Equal numbers of dressed, bagged whole frying chickens from major Oregon and southern and midwestern processors were purchased from retail markets in each of the four seasons in 1988 for a total of 288 samples. Birds were stored at 3°C for 6 d. Sensory evaluation was done by a minimum of 9 and a maximum of 12 trained panelists using 9-point scales. The flavor and intensity of cooked meat and skin, the aroma and intensity of raw and simmered meat, and raw sliminess were evaluated. Total aerobic microorganisms, psychrotrophic microorganisms, and pseudomonads and thermophilic Campylobacter (two seasons) were determined on raw samples. A slime smear test was also used to determine sliminess. The season and sources of fryers had no significant effect on the microbial counts and sensory qualities. Whether the chicken was evaluated before the “sell-by” date on the package or after was not significantly related to sensory scores or microbial numbers. The mean scores for flavor of cooked meat and skin and aroma of raw and simmered meat were all above fair. Only the raw aroma intensity was significantly correlated (r=−0.88) to the aroma quality. The slime smear tests had a positive relationship (p<0.05) to the raw sliminess score by panelists and to microbial counts. Correlations between microbial counts and flavor of cooked meat and aroma of raw and simmered meat were all significant but weak. The narrow range of microbial counts may explain the weakness of correlations found. Cephalothin-resistant, thermophilic Campylobacter was recovered from 42% of the raw birds.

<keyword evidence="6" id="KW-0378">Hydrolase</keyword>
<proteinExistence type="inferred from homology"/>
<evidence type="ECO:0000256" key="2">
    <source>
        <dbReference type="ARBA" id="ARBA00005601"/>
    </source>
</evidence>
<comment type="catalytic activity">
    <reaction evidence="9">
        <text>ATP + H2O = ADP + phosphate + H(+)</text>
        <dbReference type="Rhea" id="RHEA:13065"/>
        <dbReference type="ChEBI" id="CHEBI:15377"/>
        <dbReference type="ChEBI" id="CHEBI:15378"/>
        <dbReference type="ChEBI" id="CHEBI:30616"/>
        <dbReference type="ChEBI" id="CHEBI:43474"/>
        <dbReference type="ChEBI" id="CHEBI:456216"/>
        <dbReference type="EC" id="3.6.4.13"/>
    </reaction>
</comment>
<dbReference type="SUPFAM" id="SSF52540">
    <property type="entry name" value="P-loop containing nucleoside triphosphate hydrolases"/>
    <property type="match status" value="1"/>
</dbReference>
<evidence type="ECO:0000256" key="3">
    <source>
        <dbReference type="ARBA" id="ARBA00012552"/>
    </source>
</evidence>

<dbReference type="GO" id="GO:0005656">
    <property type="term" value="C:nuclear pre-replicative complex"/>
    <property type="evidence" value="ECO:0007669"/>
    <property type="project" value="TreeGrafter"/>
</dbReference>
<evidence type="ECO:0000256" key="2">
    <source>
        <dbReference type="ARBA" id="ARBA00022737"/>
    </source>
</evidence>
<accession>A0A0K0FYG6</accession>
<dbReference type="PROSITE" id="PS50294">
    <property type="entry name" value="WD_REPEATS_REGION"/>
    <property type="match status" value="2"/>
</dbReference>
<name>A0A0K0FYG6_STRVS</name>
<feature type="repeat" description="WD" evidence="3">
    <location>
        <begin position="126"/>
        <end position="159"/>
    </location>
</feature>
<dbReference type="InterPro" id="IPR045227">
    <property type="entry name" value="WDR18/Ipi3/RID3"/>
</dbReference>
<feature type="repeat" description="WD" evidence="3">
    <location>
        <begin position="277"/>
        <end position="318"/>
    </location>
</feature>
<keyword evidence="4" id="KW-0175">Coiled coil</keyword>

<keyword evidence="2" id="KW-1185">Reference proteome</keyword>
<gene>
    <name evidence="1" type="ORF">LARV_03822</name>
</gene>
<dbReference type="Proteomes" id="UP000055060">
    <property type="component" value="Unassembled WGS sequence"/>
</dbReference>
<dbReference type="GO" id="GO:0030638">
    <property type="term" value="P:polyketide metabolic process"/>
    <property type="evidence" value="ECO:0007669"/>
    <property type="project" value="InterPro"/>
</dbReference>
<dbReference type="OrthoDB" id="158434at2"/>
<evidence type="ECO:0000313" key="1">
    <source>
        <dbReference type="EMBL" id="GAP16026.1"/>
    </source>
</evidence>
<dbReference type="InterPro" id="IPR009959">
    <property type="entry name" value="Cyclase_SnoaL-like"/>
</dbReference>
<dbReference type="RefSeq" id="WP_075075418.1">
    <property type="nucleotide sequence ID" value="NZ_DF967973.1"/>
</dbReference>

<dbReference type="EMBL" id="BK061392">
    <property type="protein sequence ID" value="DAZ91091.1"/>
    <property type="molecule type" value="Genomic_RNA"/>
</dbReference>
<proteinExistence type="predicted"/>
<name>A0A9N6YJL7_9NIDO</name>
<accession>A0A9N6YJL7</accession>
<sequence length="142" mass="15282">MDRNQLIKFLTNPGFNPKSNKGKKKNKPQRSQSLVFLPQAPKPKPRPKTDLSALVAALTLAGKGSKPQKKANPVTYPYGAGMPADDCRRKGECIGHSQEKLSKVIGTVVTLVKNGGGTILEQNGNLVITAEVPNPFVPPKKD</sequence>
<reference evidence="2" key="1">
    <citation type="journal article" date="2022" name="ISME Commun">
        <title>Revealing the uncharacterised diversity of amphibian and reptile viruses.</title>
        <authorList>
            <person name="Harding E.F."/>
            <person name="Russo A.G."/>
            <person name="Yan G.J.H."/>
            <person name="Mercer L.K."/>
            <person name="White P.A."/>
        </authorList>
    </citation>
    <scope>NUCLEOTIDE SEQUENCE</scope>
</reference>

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Author notes

1Technical Paper #9338, Oregon Agricultural Experiment Station.